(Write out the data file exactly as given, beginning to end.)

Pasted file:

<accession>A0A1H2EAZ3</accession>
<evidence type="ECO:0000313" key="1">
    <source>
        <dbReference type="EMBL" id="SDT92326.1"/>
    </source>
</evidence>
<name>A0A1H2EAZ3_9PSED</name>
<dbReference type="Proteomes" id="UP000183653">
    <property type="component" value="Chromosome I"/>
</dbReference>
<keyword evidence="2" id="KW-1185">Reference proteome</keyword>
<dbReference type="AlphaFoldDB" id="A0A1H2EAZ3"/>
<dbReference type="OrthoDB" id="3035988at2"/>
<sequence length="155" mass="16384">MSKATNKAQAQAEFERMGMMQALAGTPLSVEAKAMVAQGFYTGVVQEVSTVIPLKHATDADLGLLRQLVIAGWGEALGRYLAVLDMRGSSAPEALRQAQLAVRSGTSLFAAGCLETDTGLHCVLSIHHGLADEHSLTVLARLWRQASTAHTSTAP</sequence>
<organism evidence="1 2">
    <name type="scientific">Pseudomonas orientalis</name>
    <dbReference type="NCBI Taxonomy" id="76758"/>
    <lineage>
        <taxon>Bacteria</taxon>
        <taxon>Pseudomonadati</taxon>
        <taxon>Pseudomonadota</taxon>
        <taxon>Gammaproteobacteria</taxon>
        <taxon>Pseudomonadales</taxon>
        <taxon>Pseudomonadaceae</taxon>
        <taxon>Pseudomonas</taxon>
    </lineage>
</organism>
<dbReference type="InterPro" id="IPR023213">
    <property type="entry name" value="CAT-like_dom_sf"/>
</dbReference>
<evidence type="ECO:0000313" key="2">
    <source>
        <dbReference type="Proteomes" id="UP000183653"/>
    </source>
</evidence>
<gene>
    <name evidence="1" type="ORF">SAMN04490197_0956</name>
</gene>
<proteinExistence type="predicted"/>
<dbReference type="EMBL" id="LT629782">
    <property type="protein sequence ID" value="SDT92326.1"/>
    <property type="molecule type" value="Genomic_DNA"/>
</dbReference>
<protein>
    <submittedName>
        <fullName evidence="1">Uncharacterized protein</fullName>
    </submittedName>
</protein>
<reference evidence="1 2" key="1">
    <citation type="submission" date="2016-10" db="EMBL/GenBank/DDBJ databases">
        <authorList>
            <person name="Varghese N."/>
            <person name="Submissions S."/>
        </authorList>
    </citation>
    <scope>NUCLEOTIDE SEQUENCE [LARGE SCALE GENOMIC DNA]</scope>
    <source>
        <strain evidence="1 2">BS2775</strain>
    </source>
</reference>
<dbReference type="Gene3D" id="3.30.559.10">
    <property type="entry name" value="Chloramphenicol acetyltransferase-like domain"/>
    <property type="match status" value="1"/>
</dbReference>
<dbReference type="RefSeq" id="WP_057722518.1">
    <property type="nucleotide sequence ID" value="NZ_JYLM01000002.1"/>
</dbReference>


<accession>A0A1H2EAZ3</accession>
<evidence type="ECO:0000313" key="1">
    <source>
        <dbReference type="EMBL" id="SDT92326.1"/>
    </source>
</evidence>
<name>A0A1H2EAZ3_9PSED</name>
<dbReference type="Proteomes" id="UP000183653">
    <property type="component" value="Chromosome I"/>
</dbReference>
<keyword evidence="2" id="KW-1185">Reference proteome</keyword>
<dbReference type="AlphaFoldDB" id="A0A1H2EAZ3"/>
<dbReference type="OrthoDB" id="3035988at2"/>
<sequence length="155" mass="16384">MSKATNKAQAQAEFERMGMMQALAGTPLSVEAKAMVAQGFYTGVVQEVSTVIPLKHATDADLGLLRQLVIAGWGEALGRYLAVLDMRGSSAPEALRQAQLAVRSGTSLFAAGCLETDTGLHCVLSIHHGLADEHSLTVLARLWRQASTAHTSTAP</sequence>
<organism evidence="1 2">
    <name type="scientific">Pseudomonas orientalis</name>
    <dbReference type="NCBI Taxonomy" id="76758"/>
    <lineage>
        <taxon>Bacteria</taxon>
        <taxon>Pseudomonadati</taxon>
        <taxon>Pseudomonadota</taxon>
        <taxon>Gammaproteobacteria</taxon>
        <taxon>Pseudomonadales</taxon>
        <taxon>Pseudomonadaceae</taxon>
        <taxon>Pseudomonas</taxon>
    </lineage>
</organism>
<dbReference type="InterPro" id="IPR023213">
    <property type="entry name" value="CAT-like_dom_sf"/>
</dbReference>
<evidence type="ECO:0000313" key="2">
    <source>
        <dbReference type="Proteomes" id="UP000183653"/>
    </source>
</evidence>
<gene>
    <name evidence="1" type="ORF">SAMN04490197_0956</name>
</gene>
<proteinExistence type="predicted"/>
<dbReference type="EMBL" id="LT629782">
    <property type="protein sequence ID" value="SDT92326.1"/>
    <property type="molecule type" value="Genomic_DNA"/>
</dbReference>
<protein>
    <submittedName>
        <fullName evidence="1">Uncharacterized protein</fullName>
    </submittedName>
</protein>
<reference evidence="1 2" key="1">
    <citation type="submission" date="2016-10" db="EMBL/GenBank/DDBJ databases">
        <authorList>
            <person name="Varghese N."/>
            <person name="Submissions S."/>
        </authorList>
    </citation>
    <scope>NUCLEOTIDE SEQUENCE [LARGE SCALE GENOMIC DNA]</scope>
    <source>
        <strain evidence="1 2">BS2775</strain>
    </source>
</reference>
<dbReference type="Gene3D" id="3.30.559.10">
    <property type="entry name" value="Chloramphenicol acetyltransferase-like domain"/>
    <property type="match status" value="1"/>
</dbReference>
<dbReference type="RefSeq" id="WP_057722518.1">
    <property type="nucleotide sequence ID" value="NZ_JYLM01000002.1"/>
</dbReference>